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UND plane crashed after hitting goose

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A bird strike caused the 2007 crash of a University of North Dakota airplane that killed two people, the National Transportation Safety Board says.

Student Adam Ostapenko, 20, of Duluth, Minn., and instructor Annette Klosterman, 22, of Seattle, died when the twin-engine Piper Seminole crashed in a swampy area in central Minnesota on Oct. 23, 2007. They were on a routine training flight from St. Paul, Minn., to Grand Forks when the plane went down near Browerville, Minn.

The NTSB's probable cause report, dated Sunday, said DNA from a Canada goose was found on the plane's left tail wing. It said the damage "caused the airplane to become uncontrollable."

The report said the night flight contributed to the crash because the pilots could not have seen the goose.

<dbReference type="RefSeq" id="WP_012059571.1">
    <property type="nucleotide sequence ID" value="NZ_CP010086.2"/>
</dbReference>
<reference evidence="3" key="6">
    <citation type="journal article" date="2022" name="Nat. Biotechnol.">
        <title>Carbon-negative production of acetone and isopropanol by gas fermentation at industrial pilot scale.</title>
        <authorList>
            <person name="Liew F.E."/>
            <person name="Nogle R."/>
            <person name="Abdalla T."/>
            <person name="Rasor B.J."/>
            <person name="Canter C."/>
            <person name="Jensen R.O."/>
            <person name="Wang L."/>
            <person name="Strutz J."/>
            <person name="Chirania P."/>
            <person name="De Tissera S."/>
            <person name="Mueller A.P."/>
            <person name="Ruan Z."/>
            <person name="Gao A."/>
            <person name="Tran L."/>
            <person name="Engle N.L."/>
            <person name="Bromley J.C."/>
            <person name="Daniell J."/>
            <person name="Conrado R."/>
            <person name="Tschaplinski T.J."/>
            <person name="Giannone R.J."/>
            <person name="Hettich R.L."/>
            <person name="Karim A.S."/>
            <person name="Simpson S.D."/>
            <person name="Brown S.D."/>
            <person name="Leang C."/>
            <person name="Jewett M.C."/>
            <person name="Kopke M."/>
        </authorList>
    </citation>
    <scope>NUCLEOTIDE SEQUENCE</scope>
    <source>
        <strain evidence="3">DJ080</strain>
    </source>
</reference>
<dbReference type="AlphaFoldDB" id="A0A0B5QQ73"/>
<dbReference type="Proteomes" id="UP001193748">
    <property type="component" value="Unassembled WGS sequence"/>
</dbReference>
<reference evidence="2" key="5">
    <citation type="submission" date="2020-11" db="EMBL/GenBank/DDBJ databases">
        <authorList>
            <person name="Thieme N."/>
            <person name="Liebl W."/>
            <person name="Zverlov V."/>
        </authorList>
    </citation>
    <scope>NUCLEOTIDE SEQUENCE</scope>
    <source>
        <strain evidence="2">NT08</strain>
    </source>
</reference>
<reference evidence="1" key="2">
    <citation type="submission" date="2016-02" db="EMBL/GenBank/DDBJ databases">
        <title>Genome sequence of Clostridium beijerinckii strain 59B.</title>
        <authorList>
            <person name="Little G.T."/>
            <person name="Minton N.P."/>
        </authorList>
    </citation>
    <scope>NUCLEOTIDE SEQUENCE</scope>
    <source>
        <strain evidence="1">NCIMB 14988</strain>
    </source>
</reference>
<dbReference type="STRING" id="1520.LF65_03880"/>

"It's terribly unfortunate," said Bruce Smith, UND's aerospace dean. "A foot in either direction and this wouldn't have happened."

"This was a bad accident," said Dana Siewert, the Grand Forks school's director of aviation safety. "I'm not sure what more those pilots could have done."

Flight data indicated the plane was flying at about 185 mph, at an altitude of 4,500 feet. The airplane "abruptly departed from controlled flight" and crashed into the ground in about 25 seconds, the report said.

The NSTB said autopsies three days after the crash found Ostapenko and Klosterman suffered "multiple blunt force injuries due to an aircraft accident." Tests for drugs and alcohol were negative, the NTSB said.

The NTSB report said UND flight school officials helped with the investigation. UND released its own report in April, concluding the plane likely crashed after a bird strike.

NTSB officials could be reached for comment Friday.

The NTSB report said UND now provides more pilot training about bird strike hazards and recommends that pilots cruise at higher altitudes to avoid them.

Canada geese, which can weigh more than 10 pounds, are one of the most hazardous species of bird for aircraft because of their large size and flocking behavior, the NTSB report said.

NTSB figures show 668 Canada goose strikes to civil aircraft in the United States from 1990 to 2002, resulting in "substantial damage" to 112 airplanes.


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